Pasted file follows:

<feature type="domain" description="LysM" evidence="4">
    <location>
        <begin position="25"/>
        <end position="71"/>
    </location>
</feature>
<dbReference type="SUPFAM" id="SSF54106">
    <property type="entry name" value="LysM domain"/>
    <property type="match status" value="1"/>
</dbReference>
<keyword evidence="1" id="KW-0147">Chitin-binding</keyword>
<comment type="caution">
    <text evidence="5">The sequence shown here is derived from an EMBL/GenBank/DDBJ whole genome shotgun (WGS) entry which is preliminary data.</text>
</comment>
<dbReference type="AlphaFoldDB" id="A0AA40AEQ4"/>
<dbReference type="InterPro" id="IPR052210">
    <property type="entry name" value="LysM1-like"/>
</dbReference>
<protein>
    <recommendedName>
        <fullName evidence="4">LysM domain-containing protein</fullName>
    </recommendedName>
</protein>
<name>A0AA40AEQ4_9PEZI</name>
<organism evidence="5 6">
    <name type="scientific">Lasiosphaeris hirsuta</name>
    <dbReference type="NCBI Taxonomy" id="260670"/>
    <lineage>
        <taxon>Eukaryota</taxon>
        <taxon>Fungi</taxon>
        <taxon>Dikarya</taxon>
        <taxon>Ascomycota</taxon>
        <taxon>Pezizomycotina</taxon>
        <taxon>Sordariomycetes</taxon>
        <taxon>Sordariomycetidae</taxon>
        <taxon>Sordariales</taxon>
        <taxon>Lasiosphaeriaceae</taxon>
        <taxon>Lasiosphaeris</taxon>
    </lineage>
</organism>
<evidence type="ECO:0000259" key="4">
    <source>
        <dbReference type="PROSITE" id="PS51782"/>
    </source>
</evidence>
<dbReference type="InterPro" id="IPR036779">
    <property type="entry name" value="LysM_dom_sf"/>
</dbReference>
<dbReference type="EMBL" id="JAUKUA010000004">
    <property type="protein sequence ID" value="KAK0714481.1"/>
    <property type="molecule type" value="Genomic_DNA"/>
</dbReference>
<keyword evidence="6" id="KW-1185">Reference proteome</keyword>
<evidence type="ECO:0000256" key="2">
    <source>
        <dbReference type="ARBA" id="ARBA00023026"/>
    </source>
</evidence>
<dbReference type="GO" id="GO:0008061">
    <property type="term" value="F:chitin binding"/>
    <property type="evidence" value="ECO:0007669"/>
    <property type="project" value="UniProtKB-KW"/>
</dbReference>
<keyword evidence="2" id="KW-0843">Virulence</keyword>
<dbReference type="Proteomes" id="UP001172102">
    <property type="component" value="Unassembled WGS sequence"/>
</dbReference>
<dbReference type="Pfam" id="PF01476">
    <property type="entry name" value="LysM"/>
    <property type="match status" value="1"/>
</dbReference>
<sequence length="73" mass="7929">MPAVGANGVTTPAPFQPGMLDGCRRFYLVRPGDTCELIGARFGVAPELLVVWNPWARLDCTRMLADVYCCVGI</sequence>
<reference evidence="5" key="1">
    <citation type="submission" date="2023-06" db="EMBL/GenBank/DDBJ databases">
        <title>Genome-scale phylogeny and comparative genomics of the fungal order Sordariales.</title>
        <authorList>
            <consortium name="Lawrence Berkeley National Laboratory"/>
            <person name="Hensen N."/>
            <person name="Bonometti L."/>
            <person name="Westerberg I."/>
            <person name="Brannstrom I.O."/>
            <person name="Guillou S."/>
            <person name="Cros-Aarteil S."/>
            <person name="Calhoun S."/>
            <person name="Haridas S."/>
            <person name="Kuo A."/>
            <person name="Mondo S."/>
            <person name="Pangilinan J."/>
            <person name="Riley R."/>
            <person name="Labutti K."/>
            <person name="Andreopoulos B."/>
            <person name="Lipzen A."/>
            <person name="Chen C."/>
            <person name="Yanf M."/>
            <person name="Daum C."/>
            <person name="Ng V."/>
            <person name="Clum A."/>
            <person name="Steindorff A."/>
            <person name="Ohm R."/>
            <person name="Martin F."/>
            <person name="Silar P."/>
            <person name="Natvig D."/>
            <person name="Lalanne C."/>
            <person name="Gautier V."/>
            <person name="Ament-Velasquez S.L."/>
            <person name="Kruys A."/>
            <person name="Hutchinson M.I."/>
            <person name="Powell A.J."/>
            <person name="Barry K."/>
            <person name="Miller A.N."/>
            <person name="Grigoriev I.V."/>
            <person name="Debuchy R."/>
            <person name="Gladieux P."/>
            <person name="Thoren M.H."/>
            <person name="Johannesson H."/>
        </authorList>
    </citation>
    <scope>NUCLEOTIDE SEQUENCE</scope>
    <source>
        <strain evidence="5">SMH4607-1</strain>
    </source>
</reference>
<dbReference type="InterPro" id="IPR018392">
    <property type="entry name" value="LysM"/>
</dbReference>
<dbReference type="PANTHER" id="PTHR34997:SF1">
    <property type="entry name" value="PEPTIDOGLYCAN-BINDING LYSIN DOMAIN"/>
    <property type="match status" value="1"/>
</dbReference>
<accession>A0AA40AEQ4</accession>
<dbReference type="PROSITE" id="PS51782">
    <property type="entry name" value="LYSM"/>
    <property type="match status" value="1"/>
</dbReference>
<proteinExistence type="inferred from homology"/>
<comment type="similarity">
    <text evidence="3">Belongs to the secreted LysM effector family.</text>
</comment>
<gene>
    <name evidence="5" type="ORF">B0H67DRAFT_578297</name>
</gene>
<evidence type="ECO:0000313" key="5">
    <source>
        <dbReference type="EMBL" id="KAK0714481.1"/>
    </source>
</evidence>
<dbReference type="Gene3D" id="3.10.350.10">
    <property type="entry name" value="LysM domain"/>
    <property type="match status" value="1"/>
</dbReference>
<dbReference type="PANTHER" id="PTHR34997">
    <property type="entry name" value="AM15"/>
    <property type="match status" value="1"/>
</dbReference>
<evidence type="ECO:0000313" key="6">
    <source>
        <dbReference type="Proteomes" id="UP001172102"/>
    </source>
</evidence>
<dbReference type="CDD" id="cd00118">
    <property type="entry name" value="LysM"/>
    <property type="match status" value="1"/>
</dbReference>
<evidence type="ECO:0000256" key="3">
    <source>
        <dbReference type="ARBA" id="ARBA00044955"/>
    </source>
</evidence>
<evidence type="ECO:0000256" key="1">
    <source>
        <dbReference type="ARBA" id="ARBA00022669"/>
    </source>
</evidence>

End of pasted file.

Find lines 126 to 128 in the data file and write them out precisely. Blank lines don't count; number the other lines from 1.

<dbReference type="PANTHER" id="PTHR34997:SF1">
    <property type="entry name" value="PEPTIDOGLYCAN-BINDING LYSIN DOMAIN"/>
    <property type="match status" value="1"/>